The leader of a militia group from the southern oil-rich region of Nigeria says talks between government officials and rebels continued in Abuja late into the evening on Thursday. The rebel group, which is demanding autonomy as well as revenues from oil sales, agreed to a temporary ceasefire Wednesday to allow the talks to take place.
The Abuja meeting is a last-minute attempt to avert an attack by the rebel leader Alhaji Mujahid Dokubo-Asari and his militia, known as the Niger Delta People's Volunteer Force. The rebel leader has threatened to launch an attack against foreign oil workers and facilities on October 1.
Nigeria is Africa's largest oil producing nation. Although the vast majority of the country's oil comes from the Niger Delta region, it is one of the poorest areas of the country. Mr. Dokubo-Asari says he wants money from oil revenues and greater autonomy for the people in the impoverished region. "We want to control our resources and to discuss these issues, a sovereign nation conference should be convened to discuss and address these issues for once and for all," he said.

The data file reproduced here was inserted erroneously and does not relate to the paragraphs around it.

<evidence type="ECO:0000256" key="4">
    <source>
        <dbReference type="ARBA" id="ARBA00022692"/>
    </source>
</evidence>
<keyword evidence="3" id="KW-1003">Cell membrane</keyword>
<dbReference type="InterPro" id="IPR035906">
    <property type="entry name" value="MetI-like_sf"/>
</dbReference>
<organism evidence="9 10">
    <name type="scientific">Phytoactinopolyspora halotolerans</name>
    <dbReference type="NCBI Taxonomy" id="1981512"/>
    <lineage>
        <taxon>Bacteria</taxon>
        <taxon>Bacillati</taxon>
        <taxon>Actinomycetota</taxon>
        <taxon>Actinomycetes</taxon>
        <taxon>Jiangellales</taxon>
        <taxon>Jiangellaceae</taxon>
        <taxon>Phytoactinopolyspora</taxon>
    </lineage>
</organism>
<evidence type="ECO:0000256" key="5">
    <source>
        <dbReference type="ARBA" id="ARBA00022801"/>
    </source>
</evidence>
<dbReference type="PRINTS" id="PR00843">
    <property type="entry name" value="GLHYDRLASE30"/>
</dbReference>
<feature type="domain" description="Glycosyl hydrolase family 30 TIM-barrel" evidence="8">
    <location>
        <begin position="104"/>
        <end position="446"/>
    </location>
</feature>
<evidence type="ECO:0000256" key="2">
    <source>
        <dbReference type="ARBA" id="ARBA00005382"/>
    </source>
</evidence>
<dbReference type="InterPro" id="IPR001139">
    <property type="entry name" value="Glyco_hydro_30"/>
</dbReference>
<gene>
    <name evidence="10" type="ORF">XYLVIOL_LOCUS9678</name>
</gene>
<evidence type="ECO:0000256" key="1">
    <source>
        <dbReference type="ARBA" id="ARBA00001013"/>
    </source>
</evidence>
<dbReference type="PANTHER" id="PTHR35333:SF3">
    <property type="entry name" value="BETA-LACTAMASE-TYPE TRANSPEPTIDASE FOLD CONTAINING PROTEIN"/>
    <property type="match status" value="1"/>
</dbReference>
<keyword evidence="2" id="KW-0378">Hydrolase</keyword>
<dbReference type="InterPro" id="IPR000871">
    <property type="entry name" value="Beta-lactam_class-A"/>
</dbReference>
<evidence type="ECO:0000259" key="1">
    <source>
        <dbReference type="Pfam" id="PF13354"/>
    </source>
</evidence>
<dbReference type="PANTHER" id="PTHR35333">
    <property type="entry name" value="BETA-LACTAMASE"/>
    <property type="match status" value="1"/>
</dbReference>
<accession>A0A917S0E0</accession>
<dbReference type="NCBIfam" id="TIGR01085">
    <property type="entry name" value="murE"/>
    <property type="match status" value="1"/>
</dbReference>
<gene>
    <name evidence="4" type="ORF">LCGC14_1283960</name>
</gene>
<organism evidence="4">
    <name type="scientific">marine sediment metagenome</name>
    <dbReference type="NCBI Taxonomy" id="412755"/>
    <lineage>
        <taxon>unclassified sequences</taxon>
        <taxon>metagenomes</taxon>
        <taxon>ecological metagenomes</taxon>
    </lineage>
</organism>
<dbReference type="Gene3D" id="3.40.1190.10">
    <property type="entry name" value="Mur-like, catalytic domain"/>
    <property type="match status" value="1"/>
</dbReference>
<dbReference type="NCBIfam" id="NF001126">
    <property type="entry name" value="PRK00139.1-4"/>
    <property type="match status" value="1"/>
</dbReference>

The Nigerian government has been cracking down on militia members who have been tapping into oil pipelines to siphon crude to sell on the black market in order to purchase weapons and ammunition.
Both the government and the militia have agreed to a temporary ceasefire in order to conduct the talks. Mr. Dokubo-Asari denies reports that the ceasefire has been violated. Since [Wednesday], there have not been any incidents," he said. "The president has ordered the Nigerian military to stop their wars and we too have kept our word that there is no strike."
Last year an uprising by members of the local Ijaw tribe caused the oil companies to temporarily suspend operations. Fears of a similar uprising this year have helped spur the rise in worldwide oil prices, which reached just over $50 a barrel earlier this week.